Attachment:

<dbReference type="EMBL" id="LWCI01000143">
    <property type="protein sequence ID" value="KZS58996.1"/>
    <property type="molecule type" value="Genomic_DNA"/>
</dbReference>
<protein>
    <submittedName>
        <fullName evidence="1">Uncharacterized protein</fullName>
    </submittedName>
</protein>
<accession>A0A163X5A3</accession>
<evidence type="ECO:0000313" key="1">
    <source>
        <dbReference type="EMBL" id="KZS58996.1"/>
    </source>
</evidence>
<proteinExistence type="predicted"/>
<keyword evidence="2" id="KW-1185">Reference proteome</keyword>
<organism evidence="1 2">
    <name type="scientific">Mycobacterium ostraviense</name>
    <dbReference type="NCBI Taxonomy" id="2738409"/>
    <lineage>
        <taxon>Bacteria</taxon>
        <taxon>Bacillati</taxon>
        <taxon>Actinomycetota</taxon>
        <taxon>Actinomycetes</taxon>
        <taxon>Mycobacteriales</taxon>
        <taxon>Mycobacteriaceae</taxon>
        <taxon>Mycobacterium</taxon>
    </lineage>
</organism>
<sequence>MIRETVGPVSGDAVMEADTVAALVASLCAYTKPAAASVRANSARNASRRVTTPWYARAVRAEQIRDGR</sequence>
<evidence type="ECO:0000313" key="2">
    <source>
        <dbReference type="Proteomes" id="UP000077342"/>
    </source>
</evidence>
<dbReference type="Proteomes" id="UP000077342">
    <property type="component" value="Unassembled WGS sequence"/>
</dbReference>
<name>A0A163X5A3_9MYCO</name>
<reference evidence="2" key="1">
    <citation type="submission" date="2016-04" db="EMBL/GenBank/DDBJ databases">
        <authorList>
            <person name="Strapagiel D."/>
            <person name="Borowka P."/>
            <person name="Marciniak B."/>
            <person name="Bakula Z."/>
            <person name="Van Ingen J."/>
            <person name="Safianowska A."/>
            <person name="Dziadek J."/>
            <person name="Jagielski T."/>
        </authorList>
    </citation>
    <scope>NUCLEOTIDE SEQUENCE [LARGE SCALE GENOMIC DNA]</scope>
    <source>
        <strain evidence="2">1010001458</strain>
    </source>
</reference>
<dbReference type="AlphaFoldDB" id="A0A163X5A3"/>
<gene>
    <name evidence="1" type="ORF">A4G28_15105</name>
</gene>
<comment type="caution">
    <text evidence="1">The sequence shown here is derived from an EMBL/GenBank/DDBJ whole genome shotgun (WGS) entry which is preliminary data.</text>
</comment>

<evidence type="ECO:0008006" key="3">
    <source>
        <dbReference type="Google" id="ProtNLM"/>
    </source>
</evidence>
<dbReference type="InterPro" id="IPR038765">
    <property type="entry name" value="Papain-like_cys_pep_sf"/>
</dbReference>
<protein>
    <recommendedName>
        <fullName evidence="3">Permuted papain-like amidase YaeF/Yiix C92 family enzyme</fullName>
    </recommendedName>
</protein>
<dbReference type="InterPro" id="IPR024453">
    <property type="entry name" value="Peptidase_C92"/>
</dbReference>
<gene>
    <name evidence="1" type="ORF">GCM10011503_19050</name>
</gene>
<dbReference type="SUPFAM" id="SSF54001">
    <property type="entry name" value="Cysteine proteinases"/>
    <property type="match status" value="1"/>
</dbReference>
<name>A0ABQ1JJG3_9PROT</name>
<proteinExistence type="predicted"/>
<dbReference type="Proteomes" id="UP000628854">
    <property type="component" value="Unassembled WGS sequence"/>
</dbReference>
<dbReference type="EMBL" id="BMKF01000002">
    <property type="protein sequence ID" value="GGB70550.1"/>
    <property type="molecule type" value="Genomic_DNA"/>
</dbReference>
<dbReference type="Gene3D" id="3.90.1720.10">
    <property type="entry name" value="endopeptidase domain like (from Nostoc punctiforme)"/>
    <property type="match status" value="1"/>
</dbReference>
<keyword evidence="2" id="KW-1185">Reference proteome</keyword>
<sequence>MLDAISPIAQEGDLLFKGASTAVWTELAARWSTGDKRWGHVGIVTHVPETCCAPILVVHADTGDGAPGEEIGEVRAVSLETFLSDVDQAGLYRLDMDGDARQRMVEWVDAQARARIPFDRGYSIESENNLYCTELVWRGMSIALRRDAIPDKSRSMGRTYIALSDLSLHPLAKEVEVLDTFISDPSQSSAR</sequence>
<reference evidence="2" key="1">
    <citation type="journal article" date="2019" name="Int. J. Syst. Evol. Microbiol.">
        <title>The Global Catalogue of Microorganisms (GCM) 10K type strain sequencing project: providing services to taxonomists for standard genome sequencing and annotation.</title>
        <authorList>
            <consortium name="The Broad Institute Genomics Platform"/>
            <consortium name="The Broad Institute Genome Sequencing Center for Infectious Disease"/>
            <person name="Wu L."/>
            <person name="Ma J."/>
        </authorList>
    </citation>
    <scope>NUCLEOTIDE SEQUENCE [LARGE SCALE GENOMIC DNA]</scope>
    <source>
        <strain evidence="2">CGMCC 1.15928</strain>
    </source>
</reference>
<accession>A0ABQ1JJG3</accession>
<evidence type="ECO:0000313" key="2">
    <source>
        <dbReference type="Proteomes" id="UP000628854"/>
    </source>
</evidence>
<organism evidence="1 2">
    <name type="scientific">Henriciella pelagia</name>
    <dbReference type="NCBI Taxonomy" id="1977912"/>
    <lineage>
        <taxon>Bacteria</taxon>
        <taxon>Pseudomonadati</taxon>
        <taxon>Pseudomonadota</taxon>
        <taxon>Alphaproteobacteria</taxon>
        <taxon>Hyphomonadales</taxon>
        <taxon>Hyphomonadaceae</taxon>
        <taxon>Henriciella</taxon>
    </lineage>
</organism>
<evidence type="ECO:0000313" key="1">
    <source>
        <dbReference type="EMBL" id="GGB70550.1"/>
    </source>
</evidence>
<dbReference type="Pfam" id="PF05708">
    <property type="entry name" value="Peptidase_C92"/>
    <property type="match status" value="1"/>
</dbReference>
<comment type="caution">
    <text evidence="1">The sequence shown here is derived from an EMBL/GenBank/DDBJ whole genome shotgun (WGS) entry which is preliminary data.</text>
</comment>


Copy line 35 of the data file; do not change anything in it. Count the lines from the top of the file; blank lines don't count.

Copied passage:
    </source>